Thank you for supporting your son's or daughter's interest in the Civil Air Patrol Cadet Program.
Through their experiences as CAP cadets, young people develop into responsible citizens and become tomorrow's aerospace leaders. The leadership skills, self-confidence, and discipline cadets gain through CAP prepares them to achieve whatever goals they set for themselves in life.
CAP is the volunteer, non-profit auxiliary of the U.S. Air Force. Its three missions are to develop its cadets, educate Americans on the importance of aviation and space, and perform live-saving humanitarian missions.
Parents' Guide (Download PDF, 720k)
This brochure explains the basic goals and policies of the CAP Cadet Program. The contents include:
-- Overview of the Cadet Program
-- Cadet Activities
-- Cadet Membership
-- Partnering with Parents
Investing in America's Youth (Download PDF, 1.8mb)
This pamphlet summarizes how CAP transforms youth into leaders through the Cadet Program. Subtitled "A Strategic Overview of CAP Cadet Programs," the pamphlet considers what long-term outcomes the Cadet Program achieves for America and the cadets themselves. Contents include discussions about how CAP:
-- Develops leadership skills in youth
-- Develops youth into responsible citizens
-- Develops character in youth
-- Inspires in youth a love of aviation and space
-- Introduces youth to aerospace careers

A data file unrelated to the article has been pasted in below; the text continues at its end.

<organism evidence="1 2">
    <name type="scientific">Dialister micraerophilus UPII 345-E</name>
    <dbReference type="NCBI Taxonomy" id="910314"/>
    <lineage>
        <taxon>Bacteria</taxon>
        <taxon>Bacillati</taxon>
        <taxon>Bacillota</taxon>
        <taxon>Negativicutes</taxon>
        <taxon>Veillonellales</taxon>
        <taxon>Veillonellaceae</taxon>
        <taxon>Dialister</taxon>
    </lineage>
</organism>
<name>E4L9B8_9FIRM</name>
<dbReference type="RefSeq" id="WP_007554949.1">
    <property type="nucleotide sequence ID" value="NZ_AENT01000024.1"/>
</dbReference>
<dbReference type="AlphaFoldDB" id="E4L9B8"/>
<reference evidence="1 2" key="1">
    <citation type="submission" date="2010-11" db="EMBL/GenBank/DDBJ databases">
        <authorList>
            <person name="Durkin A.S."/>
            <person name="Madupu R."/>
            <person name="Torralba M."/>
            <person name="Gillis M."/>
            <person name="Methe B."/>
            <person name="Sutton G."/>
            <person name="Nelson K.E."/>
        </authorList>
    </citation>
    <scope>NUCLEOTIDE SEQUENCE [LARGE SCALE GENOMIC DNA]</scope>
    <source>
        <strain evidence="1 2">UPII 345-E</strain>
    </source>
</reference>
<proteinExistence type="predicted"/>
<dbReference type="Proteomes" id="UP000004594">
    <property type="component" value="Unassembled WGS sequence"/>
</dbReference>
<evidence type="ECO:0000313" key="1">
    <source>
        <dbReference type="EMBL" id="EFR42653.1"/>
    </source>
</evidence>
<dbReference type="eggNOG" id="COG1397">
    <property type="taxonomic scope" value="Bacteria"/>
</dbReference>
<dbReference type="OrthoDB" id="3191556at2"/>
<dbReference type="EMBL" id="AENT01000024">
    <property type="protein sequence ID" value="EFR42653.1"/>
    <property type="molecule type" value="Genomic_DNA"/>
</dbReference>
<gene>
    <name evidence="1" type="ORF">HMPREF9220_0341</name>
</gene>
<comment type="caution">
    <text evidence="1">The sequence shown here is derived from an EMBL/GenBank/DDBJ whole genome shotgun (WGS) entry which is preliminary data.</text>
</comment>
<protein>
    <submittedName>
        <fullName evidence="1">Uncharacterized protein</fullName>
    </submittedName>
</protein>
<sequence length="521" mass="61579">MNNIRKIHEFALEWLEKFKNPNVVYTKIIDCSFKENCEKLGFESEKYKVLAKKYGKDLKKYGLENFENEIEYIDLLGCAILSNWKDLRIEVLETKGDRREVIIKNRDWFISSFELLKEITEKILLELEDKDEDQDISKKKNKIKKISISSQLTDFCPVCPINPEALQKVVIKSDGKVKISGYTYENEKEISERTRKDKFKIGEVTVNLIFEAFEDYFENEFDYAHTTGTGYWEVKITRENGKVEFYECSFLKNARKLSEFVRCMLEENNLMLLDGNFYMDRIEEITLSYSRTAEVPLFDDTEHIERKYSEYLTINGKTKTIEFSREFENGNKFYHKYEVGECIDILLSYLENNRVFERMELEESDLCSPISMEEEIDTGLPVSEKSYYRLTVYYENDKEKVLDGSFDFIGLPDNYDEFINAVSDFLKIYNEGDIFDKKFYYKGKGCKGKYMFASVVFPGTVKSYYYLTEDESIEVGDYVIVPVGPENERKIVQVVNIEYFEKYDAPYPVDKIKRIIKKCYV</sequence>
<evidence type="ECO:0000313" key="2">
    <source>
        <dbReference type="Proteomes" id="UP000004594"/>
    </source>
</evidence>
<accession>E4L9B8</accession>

-- Motivates youth for academic success
Parents are welcome to participate in CAP. No prior military service or special skills are required. Whether you want to help chaperone cadets once in a while or become a full-fledged senior member active in CAP missions, we would love to have you get involved in CAP.
Parents Committee -- help arrange carpools, plan social events, raise funds, and connect the squadron to your hometown by serving on an informal parents'committee
-- To volunteer, talk with your son's or daughter's squadron commander.
Cadet Sponsor Member -- occasionally support cadets as a chaperone or driver
-- To volunteer,talk with the squadron commander, who will give you a membership application, help you get fingerprinted, and complete an orientation course. Annual dues vary by state.
Senior Member -- take a leadership role in the Cadet Program, and/or participate in CAP's aerospace education and emergency services missions
-- To volunteer, talk with the squadron commander, who will give you a membership application, help you get fingerprinted and complete an orientation course. Annual dues vary by state.